Introduction: Powering Lenovo Thinkpad With Dell Power Supply

When coming home from a job at a customers site at weekend, I realized that I forgot to take the power adapter of my Thinkpad W510 with me.
I had to finish the work and needed some power source. Luckily I had a Dell power supply, but unfortuantely the dc jacks where different.

Having a look at the power supplies I found out that they are very close in specification.

Lenovo (DCWP CM-2 135W);
- 20V DC
- 135W

Dell (DA130PE1-00);
- 19.5V DC
- 130W

I thought that the 0.5V and the 5W difference of the power supplies should not be a problem ... but the dimension of the power jacks where. The Dell jack did not fit into the Lenovo socket.

While you work on such power supplies, even if this is low voltage dc, there is high current. Shortening the dc jack may lead to demage of the power supply and can even cause fire because of generating heat. Be careful, double check every step. Be as much precise as possible.

Step 1: Comparing the Power Supplies

Some basic for beginners about dc power supplies can be found here;

The voltage is nearly the same. Also the power that both power supplies are able to spend is nearly the same. Polarity of the pins is also the same.
When looking for the connector type of both power supplies I was not able to find a standard describing them. It seems to me that Dell and Lenovo are using their own connector design.

Step 2: Connector Construction

Both connectors are built the same way. They are using a techniqe that can handle relatively high dc voltage and current at the same time. If you look for standard dc connecors you may find a wide range that are covered by standards . The standard mentioned here does not support the high current and the relatively high dc voltage that Lenovo uses (see also ).

The plug is built by two metal tubes that are separated by insulation matterial. The pipes offer big surface to conduct. There is a small pin in the center of the jack. I think that this pin has no meaning for the electrical functinality of the connection. I think it is just a guiding pin with no electrical connection.

The socket is mainly built out of plastics, to support the jack. Inside the socket there are small clips that conduct to the tubes when the jack is plugged in. There are two clips for each tube to offer the best conduction possible. One pair of clips conduct to the inner tube the other pair to the outer tube.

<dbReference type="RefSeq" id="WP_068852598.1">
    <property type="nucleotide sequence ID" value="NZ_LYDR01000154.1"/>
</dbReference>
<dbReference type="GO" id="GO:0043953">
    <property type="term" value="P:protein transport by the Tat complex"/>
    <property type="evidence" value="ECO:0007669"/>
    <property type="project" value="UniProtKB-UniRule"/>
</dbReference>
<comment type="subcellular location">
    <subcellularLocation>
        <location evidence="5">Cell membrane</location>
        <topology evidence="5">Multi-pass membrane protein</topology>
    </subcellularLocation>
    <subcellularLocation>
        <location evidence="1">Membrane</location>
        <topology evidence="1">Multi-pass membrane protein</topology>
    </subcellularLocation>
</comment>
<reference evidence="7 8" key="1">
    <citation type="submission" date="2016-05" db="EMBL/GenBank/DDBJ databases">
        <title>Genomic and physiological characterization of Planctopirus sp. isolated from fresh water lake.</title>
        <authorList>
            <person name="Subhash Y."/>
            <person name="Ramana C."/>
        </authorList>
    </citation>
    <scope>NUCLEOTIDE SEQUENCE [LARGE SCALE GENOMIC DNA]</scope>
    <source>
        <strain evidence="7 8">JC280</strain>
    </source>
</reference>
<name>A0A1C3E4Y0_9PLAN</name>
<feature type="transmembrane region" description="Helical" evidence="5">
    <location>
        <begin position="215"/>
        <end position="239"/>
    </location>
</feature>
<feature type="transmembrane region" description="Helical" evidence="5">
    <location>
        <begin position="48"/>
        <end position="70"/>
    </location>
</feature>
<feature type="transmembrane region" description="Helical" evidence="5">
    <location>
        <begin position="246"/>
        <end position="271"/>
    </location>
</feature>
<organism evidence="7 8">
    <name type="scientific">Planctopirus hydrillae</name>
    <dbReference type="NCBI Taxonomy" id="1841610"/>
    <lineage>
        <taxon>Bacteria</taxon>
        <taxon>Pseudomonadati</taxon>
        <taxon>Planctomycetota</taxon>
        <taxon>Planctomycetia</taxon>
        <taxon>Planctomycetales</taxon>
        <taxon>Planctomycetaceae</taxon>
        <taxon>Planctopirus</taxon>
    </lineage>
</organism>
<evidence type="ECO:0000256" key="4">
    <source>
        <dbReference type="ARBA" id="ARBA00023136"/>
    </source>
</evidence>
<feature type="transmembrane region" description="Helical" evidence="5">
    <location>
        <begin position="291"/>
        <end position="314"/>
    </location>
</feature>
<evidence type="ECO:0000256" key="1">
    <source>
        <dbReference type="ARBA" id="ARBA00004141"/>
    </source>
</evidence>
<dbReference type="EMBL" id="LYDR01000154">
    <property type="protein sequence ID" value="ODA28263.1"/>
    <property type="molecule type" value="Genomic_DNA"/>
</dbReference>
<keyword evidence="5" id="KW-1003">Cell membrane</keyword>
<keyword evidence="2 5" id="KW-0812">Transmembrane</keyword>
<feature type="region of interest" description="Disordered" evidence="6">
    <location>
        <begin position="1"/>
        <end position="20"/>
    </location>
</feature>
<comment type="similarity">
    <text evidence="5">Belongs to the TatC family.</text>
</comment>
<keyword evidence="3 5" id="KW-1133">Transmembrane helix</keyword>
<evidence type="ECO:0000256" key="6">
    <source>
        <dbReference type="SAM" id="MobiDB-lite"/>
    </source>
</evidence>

Step 3: Modifying the Dell Power Supplies Jack

The idea is to widen the jack of the Dell power supply a little to make it fit into the socket of the Lenovo notebook.
I made small slit into the jack's tubes. This way they became somehow flexible like a strong spring.

To cut the slit I used a Dremel tool. The slit need to be cut all the way down the tubing. It need to end some millimeters inside the base of the jack. Be careful not to cut the guiding pin.

After cutting the slit needs to be cleaned somehow. Some chips may be left from the cutting. They should be removed with sanding paper. I used type 180 and type 240 paper.

Check the slit carefully for any defects and chips after sanding it.

Step 4: Usage

Be careful when pushing the modified plug into the notebook. Looking at the construction of the socket, it will be best to keep the slit in a diagonal way. Do not place vertical or horizontal. By using it diagonal all clips inside the socket are able to connect to the tubes.
Do not twist the jack while plugging it in or when it is plugged. The slit inside the tubes may scrape of some plastic of the socket of the notebook.
The modified jack is still useable in Dell notebooks too.

I used the Dell power supply for a whole working day to finish my work without problems. I am using it from time to time at a customer site, leaving it there and using my original power supply at home.

You should always be aware of the fact that you are dealing with high current here. Leaving chips inside the jack may lead to short circuit and may destroy the power supply. The current may be able to burn of chips but may cause fire by doing so. If you notice a strong smell or unusal heat on the connector turn it off immediately. 


D.V (author)2015-11-09

Thanks for the write-up. Was searching the web to confirm that this exact Dell 130 watt power supply that I have a couple of, had compatible specs internally to be used with a Lenovo W510 machine. which I only have 90 watts for (usable, but won't support full potential of the processor).

I am not handy with a dremel, so will I probably plan to splice the cables on a Dell 130, anb a Lenovo 90 watt.....and solder on proper connectors and heatshrink so I can simply swap leads to the power supply. So I can use a dell end, or a lenovo end. on both supplies.

ramialmo (author)2014-03-23

How about the other way around? I have 2 Lenovo chargers I want to use for a Dell computer

Monty^ (author)2012-09-27

This is a very unusual modification and suggestion, but what a great idea that actually works.

I just happen to have a spare DELL adapter, and a Lenovo tablet PC that needed a second adapter for the docking station - this little mod was just the ticket.

The only departure I made was to cut two slots 180 degrees apart, and even then it was a extremely tight fit but that's actually desirable in my case using it for the docking station - it'll rarely be removed.

Thanks for the inspiration. I would have never thought of doing this otherwise.

By the way, I believe the centre pin is for charge signaling and acts as more than a guide pin.